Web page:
Mary E. Mangan obtained a BS in Microbiology, MA in Plant Cell Biology, and PhD in Cell, Molecular, and Developmental Biology. As a post-doc at The Jackson Laboratory, Mary transitioned to bioinformatics. Stints in the pharmaceutical and biotech software industry made her aware of the extensive need for training on biomedical computational resources, and she became a co-founder of OpenHelix to fill this niche.
Cynthia Perrault-Micale obtained her PhD from Brandeis University in Molecular and Cellular Biology. Most of her career has been focused on studying the properties of muscle proteins using a variety of biophysical and molecular techniques. Currently, she is devoted to helping OpenHelix LLC achieve their goals of providing the most comprehensive and current bioinformatics training materials.
Scott Lathe obtained a bachelors degree in Journalism from the University of Washington, and uses those communication skills in the context of project management and development and implementation of outreach strategies at OpenHelix. Scott is Chief Executive Officer of OpenHelix, and has experience in managing strategic marketing, marketing communications and worldwide distribution channels.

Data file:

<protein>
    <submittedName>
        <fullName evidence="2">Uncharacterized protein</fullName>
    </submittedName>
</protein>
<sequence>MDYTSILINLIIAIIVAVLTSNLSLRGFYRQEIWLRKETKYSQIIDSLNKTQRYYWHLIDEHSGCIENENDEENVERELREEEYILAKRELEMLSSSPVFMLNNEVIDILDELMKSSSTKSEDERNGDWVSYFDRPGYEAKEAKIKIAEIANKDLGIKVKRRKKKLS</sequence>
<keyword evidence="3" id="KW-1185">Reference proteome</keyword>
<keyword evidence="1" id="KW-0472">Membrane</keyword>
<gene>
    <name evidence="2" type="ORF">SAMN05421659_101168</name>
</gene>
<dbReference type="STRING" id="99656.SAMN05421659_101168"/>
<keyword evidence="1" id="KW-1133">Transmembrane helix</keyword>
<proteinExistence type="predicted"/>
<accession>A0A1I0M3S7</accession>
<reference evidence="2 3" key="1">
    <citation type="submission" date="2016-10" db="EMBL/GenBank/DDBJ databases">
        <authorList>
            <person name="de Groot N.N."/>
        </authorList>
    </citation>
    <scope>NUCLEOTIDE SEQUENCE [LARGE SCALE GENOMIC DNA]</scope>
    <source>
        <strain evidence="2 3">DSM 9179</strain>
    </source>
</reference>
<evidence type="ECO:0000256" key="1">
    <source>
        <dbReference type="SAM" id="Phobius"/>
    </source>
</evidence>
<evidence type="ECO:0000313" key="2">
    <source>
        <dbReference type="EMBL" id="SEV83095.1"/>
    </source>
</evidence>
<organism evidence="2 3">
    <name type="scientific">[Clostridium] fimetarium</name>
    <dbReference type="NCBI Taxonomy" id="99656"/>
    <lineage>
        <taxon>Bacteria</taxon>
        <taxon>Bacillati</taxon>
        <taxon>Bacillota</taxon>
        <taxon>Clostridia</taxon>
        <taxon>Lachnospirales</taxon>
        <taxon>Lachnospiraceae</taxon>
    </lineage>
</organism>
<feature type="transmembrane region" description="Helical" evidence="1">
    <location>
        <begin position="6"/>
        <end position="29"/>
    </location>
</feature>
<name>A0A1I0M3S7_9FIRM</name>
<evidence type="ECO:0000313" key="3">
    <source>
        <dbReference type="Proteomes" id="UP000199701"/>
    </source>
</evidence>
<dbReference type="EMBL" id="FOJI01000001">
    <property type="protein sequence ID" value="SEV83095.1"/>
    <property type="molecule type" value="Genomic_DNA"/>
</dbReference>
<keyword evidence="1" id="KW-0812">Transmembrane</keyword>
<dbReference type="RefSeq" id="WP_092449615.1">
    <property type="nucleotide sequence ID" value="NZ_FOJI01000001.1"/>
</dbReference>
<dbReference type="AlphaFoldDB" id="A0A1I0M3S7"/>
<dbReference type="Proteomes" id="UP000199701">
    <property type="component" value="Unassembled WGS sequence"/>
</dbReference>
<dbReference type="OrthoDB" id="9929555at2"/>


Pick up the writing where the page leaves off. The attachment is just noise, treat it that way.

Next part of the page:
Neeraj Sirohi obtained a Bachelor’s Degree from Kumaon University, India. Neeraj has used her multi-media production skills to edit and produce OpenHelix training materials, and manages the online distribution of tutorial suite materials for OpenHelix.
Warren C. Lathe received a BS in Zoology, BA in Art History and an MS and PhD in Molecular Biology and Evolution. As a post-doc and researcher at the European Molecular Biology Laboratory (EMBL), Warren conducted genomics research into the evolution of bacterial gene order and the effect of genomic variation on protein structure. He has had extensive teaching experience at the University of Rochester, City College of San Francisco and University of Heidelberg. He is currently co-founder and chief scientific officer of OpenHelix.